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Key risks to watch out in India
NEW DELHI |
NEW DELHI (Reuters) - India's economy is exposed to an extended euro zone crisis and policy paralysis at home, while the coalition government is under tremendous strain from scandals and rebellious coalition partners.
The risk of Prime Minister Manmohan Singh's second term being cut short before a general election due in 2014 is low, but cannot be ruled out.
The failure of Congress party in state elections in early March, and a looming fight over the cheap sale of coalfields have put him and the party under even more pressure.
The 2012/13 budget, delivered in March, shied away from commitments to bold reform, its cautious tone reflecting the government's frailty.
RATINGS (Unchanged since March unless stated):
The cost of insuring against default on 5-year sovereign debt traded at 83 basis points in mid-March, down around 25 points from the start of the year.
Following is a summary of key political risks in India:
SCANDALS, ELECTORAL FAILURE
Lurching from crisis to crisis for more than a year, Prime Minister Singh's government has a new front to deal with in the form of a looming fight over the low-priced sales of coalfields in his first term. A draft report by the Comptroller and Auditor General of India leaked to a newspaper estimated lost revenue of $211 billion from the sales, but the CAG has since backed away from that number.
All parties will now wait for the final report to be tabled in parliament, when the government will once again be put under severe pressure.
Rahul Gandhi, son of current party leader Sonia Gandhi, utterly failed to deliver a promised comeback for the Congress party in crucial state elections in early March, casting fresh doubt on his capacity to become the next member of a dynasty to lead the country.
The party's flop in Uttar Pradesh has reduced Singh's scope to re-launch reforms and reverse a slowdown in economic growth.
Anger at Singh's poor performance is rising, with some talk in the Indian media that he will not survive as prime minister until 2014 elections.
That is unlikely, and the government could probably also muster the support to survive a no-confidence vote. Also helping the government is the lack of appetite among the opposition Bharatiya Janata Party (BJP) for a general election before 2014. Despite Singh's woes, it is by no means clear the BJP has won over sufficient voters to its Hindu nationalist cause.
Party chief Sonia Gandhi, who is at least as influential as the prime minister, has made more public appearances of late, but shed no light on her illness, which some Indian media reports say is cancer.
What to watch:
- CAG's report on coal, which has the potential to be even bigger than the telecoms scandal that rocked the government last year. No evidence of wrongdoing has yet emerged.
- The Gandhi dynasty. Rahul Gandhi has yet to prove himself an effective politician, raising concerns he will struggle to lead the party if his mother steps down.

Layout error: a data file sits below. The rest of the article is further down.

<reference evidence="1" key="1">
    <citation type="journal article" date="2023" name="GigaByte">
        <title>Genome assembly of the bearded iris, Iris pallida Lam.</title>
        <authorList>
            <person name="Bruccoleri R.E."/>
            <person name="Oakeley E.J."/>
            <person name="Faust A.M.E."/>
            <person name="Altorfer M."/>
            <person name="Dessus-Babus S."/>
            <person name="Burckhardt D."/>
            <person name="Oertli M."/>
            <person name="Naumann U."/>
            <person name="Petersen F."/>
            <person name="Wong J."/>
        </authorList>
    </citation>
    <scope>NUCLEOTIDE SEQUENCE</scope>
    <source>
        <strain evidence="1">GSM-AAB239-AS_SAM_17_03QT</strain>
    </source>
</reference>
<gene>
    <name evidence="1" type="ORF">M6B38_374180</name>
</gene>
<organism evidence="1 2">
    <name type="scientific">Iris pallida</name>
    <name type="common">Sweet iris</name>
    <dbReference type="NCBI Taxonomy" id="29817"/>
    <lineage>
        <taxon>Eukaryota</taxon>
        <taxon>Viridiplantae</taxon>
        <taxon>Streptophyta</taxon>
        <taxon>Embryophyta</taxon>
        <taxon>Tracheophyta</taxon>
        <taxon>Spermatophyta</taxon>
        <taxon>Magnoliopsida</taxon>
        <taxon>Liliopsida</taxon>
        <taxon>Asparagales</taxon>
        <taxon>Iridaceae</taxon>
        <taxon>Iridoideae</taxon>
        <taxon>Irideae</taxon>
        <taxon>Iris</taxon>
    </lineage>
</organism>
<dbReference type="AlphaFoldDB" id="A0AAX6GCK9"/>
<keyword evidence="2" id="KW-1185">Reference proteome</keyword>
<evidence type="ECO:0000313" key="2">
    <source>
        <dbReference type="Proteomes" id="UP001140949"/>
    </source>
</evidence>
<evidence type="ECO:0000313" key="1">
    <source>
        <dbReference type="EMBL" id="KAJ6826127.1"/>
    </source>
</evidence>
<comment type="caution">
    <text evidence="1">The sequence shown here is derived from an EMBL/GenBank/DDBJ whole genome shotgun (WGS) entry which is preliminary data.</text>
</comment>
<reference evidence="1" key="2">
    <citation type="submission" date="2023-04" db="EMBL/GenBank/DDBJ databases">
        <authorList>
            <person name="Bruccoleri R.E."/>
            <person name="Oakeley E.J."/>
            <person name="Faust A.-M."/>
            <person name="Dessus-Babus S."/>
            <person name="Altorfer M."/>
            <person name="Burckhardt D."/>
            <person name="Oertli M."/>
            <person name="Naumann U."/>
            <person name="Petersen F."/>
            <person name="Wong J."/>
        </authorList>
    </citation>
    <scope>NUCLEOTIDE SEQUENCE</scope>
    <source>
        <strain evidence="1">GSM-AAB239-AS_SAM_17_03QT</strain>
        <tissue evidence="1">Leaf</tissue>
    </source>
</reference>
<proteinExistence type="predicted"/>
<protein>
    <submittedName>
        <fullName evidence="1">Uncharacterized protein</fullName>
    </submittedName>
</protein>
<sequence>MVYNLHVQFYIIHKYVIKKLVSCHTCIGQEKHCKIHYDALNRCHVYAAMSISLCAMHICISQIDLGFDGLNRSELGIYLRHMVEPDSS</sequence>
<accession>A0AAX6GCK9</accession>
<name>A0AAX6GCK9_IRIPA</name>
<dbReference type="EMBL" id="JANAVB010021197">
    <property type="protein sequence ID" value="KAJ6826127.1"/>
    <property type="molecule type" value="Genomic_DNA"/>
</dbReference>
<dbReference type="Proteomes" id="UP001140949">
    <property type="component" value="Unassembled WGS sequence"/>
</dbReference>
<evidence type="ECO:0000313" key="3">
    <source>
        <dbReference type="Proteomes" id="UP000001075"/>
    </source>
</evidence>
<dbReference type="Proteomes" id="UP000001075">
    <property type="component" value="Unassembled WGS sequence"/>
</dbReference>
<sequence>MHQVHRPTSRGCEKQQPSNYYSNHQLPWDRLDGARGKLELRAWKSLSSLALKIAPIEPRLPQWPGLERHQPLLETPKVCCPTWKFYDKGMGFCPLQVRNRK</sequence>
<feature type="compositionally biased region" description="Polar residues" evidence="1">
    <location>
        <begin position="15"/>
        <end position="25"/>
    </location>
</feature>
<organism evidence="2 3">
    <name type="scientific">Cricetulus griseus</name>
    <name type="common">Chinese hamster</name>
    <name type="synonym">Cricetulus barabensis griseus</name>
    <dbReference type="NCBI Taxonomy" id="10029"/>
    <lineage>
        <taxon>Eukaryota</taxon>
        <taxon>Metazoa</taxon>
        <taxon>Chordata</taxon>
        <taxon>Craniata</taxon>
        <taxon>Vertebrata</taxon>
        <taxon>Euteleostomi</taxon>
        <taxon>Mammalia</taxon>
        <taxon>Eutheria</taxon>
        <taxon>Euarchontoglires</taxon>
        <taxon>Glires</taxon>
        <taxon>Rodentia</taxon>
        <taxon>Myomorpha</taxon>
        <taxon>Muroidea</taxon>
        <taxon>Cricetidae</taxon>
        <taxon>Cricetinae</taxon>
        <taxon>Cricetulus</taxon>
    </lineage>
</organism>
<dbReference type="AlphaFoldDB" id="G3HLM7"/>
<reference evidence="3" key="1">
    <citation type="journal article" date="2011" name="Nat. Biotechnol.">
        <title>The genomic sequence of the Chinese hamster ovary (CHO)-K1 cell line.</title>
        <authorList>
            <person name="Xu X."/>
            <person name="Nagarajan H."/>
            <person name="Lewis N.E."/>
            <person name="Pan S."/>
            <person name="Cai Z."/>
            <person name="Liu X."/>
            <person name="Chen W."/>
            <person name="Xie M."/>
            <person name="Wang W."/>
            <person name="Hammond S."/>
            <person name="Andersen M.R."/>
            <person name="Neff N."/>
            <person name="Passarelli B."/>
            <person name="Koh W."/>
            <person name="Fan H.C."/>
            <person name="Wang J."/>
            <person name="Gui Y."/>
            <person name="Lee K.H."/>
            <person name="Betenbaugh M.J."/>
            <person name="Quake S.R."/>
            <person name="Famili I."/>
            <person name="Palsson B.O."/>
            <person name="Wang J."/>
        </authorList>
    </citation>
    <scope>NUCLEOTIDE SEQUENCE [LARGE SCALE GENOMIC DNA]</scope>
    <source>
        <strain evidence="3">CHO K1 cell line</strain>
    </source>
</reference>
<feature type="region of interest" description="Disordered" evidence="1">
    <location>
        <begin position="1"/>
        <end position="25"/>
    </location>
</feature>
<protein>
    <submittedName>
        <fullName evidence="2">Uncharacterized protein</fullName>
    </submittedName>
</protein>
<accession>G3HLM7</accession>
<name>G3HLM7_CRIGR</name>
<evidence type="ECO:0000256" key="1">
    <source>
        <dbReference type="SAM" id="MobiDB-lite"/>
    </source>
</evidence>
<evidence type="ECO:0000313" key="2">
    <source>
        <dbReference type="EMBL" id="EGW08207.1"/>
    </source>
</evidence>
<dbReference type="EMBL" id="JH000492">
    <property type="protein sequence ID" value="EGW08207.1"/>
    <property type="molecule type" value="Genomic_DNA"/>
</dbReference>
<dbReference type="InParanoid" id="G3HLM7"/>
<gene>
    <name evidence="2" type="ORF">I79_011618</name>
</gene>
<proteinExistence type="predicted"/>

ECONOMIC MALAISE, BUDGET FAILS TO INSPIRE
The stock market fell in response to Finance Minister Pranab Mukerjee's annual budget on March 16, seen as a weak attempt at tackling the fiscal deficit, the worst among the big emerging market BRIC nations.
Mukherjee unveiled a smattering of anti-deficit measures including an increase in services and excise taxes, but dared not cut subsidies for petroleum products, which have weighed heavily on government finances especially as oil prices stay high.
Some analysts believe the government may miss its newly-set target of cutting subsidy spending to 2 percent of GDP, as well as a goal of cutting the fiscal deficit to 5.1 percent from 5.9 percent in 2011-12.
In the main, the problems afflicting Asia's third-largest economy remain unsolved.
Inflation is down sharply, but almost entirely because of a drop in volatile food prices. With the government embroiled in corruption scandals, and dealing with unreliable coalition partners, the prospects seem slim for tricky tax reform or a softening of foreign investment rules that could help deal with infrastructure bottlenecks.
An early 2012 Supreme Court order that 122 telcoms licences be revoked was deeply embarrassing for the government, and Singh has had to roll back even modest economic measures like a railway fare rise.
The government has succeeded in passing no major legislation, leaving it with a heavy load of promised reforms to push through two fractious houses of parliament. Fickle coalition partners and a disruptive opposition mean the government is often effectively a minority when it tables bills.
Singh has promised to revive a stalled policy to allow foreign supermarkets into India, along with a corruption ombudsman. The first stage of a new tax system is planned for April. On current form, nobody should hold their breath.
India is sitting on a comfortable cushion of $300 billion in foreign reserves and a confidence-building $15 billion currency swap line with Japan was unveiled in December, so comparisons with India's 1991 payments crisis are premature.
As ever, India's dependence on imported, subsidised energy is a weakness, with high prices adding to pressure both on the current account and fiscal deficits. A long financial crisis in Europe could exacerbate capital outflows and further trim demand for Indian exports.
What to watch:
- Response to the budget, both political and economic. Moody's Investors Service said the budget was "credit negative" and lacked new solutions to address India's fiscal constraints.
- Headline inflation. If price rises show a sustained slowdown, expect the monetary easing India Inc. has been demanding for months.
- Oil prices, the global economy and domestic demand.
(Editing by Daniel Magnowski)
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